The "insuring agreement" is found on the first page of the "coverage form." (Note that this is generally not the first page of the insurance contract; that will be the declarations page. The other forms follow in more or less random order.)
The insuring agreement tells you in general terms what the insurance policy covers--but it doesn't actually provide much information. A typical first sentence of the insuring agreement of a commercial general liability policy is: "We will pay those sums the insured becomes legally obligated to pay as damages because of 'bodily injury' or 'property damage' to which this insurance applies." You still have to look elsewhere to figure out what "bodily injury" and "property damage" mean; I have been involved in cases where the meaning of "legally obligated to pay" has been an issue; "damages" can also be a term of the art. And of course, the phrase "to which this insurance applies" means that the policy covers what it covers and doesn't cover what it doesn't cover.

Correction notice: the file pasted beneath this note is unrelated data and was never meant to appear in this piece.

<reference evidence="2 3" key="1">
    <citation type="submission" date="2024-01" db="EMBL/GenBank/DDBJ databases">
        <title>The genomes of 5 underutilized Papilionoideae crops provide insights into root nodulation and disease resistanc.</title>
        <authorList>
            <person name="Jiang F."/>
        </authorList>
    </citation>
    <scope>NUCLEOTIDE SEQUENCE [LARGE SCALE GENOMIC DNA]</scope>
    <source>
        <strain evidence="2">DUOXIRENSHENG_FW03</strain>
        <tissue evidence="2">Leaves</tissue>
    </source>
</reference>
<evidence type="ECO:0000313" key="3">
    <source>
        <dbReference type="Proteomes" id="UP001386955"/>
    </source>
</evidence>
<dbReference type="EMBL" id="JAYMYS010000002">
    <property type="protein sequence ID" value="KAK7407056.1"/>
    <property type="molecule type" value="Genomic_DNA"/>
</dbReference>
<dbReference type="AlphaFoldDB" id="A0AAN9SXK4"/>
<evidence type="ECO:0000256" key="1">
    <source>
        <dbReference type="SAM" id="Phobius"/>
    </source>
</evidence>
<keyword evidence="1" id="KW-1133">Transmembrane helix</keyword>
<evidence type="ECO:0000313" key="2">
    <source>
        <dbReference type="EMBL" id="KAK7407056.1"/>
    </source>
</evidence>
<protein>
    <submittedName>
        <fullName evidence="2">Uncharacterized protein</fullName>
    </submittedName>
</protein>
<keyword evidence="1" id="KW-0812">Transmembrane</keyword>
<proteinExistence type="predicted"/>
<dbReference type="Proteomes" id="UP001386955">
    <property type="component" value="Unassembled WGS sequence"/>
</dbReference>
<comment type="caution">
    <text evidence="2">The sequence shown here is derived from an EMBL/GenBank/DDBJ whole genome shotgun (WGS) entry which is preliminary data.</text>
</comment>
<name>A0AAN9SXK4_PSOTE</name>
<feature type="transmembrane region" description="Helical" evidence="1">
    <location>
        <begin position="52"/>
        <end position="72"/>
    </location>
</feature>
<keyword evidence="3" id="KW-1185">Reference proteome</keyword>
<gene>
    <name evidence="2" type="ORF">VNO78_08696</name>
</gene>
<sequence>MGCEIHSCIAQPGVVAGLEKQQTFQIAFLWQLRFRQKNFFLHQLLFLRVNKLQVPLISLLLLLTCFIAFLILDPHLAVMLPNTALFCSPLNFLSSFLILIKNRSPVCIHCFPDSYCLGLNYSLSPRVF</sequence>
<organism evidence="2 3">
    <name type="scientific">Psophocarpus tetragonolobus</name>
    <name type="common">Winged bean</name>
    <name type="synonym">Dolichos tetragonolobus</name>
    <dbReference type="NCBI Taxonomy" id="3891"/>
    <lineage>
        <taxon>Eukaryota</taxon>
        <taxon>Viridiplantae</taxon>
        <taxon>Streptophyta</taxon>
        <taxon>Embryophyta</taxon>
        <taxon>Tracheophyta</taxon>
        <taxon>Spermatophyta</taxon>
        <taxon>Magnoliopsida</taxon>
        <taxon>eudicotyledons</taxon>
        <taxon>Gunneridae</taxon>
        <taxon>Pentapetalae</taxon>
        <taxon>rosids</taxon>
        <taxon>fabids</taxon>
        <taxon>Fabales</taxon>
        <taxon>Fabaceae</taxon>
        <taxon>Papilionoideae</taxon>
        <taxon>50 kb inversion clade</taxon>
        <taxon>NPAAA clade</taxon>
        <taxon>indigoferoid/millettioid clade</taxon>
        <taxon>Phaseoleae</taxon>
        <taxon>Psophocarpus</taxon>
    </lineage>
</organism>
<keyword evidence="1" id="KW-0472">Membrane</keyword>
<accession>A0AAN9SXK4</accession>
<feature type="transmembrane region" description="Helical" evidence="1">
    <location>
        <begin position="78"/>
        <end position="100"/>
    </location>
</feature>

The insuring agreement also states that the policy doesn't cover exclusions, which are listed elsewhere in the policy; that it provides coverage up to the policy limits, which are listed elsewhere in the policy; and so on.
Although every word of an insurance policy can be and probably has been litigated, disputes over the insuring agreement generally focus on the meaning of the word "occurrence," which might or might not actually appear in the insuring agreement. I will discuss some of those disputes in future posts. (Additionally, not all policies are occurrence based. In a different future post I will explain the difference between occurrence based and claims based policies.)